Sunday, November 4, 2012

Everything You Are Looking For, 2012

(click on the image to see it clearer)

14" x 288"

Made in collaboration with Amy Jorgensen.

Sunday, October 28, 2012

Sculpture By the Sea in Sydney, Australia

I just got back from installing You are (on) an island in Sydney, Australia. The sculpture is included in the 16th Annual Sculpture By the Sea exhibition at Bondi, which opened on October 18th and closes on November 4th, 2012. The work is sited in Mark's Park, which is on the coastal walk between Bondi Beach and Tamarama Bay.

Here are some installation shots. The work was lifted by a crane and placed on top of a shipping container so that it could be viewed from a distance at night.

I am extremely grateful for the help I received from my assistants Kate Sheldon and Tom Wilcox, and for the housing accommodations and good conversations provided by Rebecca Conroy of Bill + George. It was a whirlwind trip, but I was fortunate to meet many wonderful people in a very short time. And I got to exhibit my work in one of the most beautiful places in the world!

Article in the Bowdoin Daily Sun

Click on the image above to read a lovely article in the Bowdoin Daily Sun about my recent and upcoming international exhibitions.

Eternity at the Albuquerque Museum of Art

 Eternity is included in the ISEA2012: Machine Wilderness exhibition that is currently on view at the Albuquerque Museum of Art and History. The show runs until January 6, 2013.

Wednesday, September 19, 2012

In the works

A new neon text piece in collaboration with Amy Jorgensen...

Saturday, September 8, 2012

Art Moves Festival 2012

Three of my artworks will be exhibited on billboards in ToruĊ„, Poland, as part of the Art Moves Festival 2012. Videos of NOW (2012) and Eternity (2010) will be shown on LED billboards, and All the Time (2012) will appear on poster billboards around the city.

The festival’s website,, contains the following description of the exhibition:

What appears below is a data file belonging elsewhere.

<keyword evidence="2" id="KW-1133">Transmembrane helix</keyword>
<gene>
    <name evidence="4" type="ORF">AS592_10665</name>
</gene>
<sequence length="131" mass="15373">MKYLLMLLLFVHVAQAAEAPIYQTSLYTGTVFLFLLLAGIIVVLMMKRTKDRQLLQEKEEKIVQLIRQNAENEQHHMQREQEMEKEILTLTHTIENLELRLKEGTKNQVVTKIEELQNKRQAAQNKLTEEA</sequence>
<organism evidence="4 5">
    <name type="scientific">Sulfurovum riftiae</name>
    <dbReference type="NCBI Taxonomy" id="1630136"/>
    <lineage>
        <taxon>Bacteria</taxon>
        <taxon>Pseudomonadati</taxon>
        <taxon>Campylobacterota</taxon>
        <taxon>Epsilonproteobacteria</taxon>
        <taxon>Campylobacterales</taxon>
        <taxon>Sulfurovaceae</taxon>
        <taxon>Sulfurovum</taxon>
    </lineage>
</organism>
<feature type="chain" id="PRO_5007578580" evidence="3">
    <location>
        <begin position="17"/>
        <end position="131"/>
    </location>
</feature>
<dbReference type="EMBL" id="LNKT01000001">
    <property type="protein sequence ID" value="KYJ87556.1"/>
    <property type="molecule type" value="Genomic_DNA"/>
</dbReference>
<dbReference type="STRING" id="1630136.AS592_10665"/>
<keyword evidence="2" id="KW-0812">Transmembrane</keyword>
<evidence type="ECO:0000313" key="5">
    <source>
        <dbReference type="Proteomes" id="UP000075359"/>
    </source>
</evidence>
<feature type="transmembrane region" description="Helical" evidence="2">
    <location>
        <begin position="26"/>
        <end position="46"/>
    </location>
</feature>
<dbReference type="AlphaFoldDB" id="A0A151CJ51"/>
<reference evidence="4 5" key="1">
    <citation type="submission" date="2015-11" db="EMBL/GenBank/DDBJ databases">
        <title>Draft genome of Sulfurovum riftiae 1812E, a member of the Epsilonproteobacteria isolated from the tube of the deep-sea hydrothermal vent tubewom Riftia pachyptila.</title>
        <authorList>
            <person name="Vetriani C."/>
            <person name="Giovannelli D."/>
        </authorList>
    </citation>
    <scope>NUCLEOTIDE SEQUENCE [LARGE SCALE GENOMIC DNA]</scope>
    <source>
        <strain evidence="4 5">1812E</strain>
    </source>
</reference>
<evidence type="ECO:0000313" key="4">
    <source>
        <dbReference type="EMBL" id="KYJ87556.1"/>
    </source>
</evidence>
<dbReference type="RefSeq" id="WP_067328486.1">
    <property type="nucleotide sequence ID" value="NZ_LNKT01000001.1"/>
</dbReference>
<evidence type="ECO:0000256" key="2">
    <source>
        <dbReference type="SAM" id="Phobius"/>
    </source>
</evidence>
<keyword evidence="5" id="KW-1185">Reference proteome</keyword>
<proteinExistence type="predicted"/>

“For five years now we have been presenting the most moving art works of the outstanding artists from all over the world in the public space. We use the billboard – the symbol of the modern age of consumption – and change it into a symbol of consideration, reflection and a deep insight into ourselves and the surrounding reality. We want to reach out to ordinary people, those who do not usually attend art galleries and museums. We are driven by the belief that art can be very important to contemporary people, being a perfect resonator able to induce vibrations in the minds of the viewers, freeing people from their everyday routine and offering new perspectives on reality.”

Support my Kickstarter Campaign!

Mike Fleming and I have been invited to exhibit You are (on) an island at Neon Workshops in Wakefield, England. We've launched a Kickstarter campaign to pay for the exhibition expenses and a 2-week guerilla sculpture tour around Yorkshire. Please help us by backing the project or spreading the word!

"Keeping Time" at the NWAA in Wilmington, Delaware

Keeping Time (2012) is included in an exhibition at the New Wilmington Art Association titled RSVP 2012. If you're in the Philadelphia/tristate area, please go check out the show!

RSVP 2012 
NWAA, Wilmington, Delaware
September 7th – October 12th 
Opening Reception & Performance: Friday, September 7th, 6-9pm

Monday, August 20, 2012

Opening at the St. Louis Museum of Art this Friday

Celebrating the 40th anniversary of the Women's Caucus for Art, Contemporary Women Artists XVI - Longevity features work in a variety of media from women artists from around the globe, as chosen by acclaimed sculptor Beverly Buchanan.

August 24 - October 7

Opening reception
5:00-9:00pm Friday August 24

St. Louis University Museum of Art
3663 Lindell Blvd
St. Louis MO 63108
Museum hours 11:00am-4:00pm Wednesday-Sunday

Friday, July 20, 2012

Persistence of Vision

I've been playing around with a Spoke POV kit, and I think I'm going to use it to make an electronic version of Duchamp's Bicycle Wheel. A motor will spin the wheel continuously, and LED's will blink at a specific speed to allow legible text or an image to appear within the spokes. I haven't figured out what to say yet... at the moment I'm deciding between saying something funny like "Duchamp Rules," or using a GIF image I found on the internet of a dancing red flame.

The flame idea comes from reading about how Duchamp said that watching the light reflecting off of wheel's spokes was like watching "flames dancing in a fireplace." I think it's a shame that Duchamp intended for the wheel to spin, but that museums insist that it remains static. I read somewhere that Duchamp himself was once yelled at by a museum security guard for touching and spinning his own sculpture when he was explaining it to a friend.

Anyway, here is an image of the work in progress. I am going to take the tire and tube off of the wheel so it's just the silver rim. And I might paint the stool (which I bought at Target) white. The image/text will completely fill the circular frame once the wheel is spinning at a faster and more consistent speed. As it is now, you can see the S and P that spell "Spoke POV."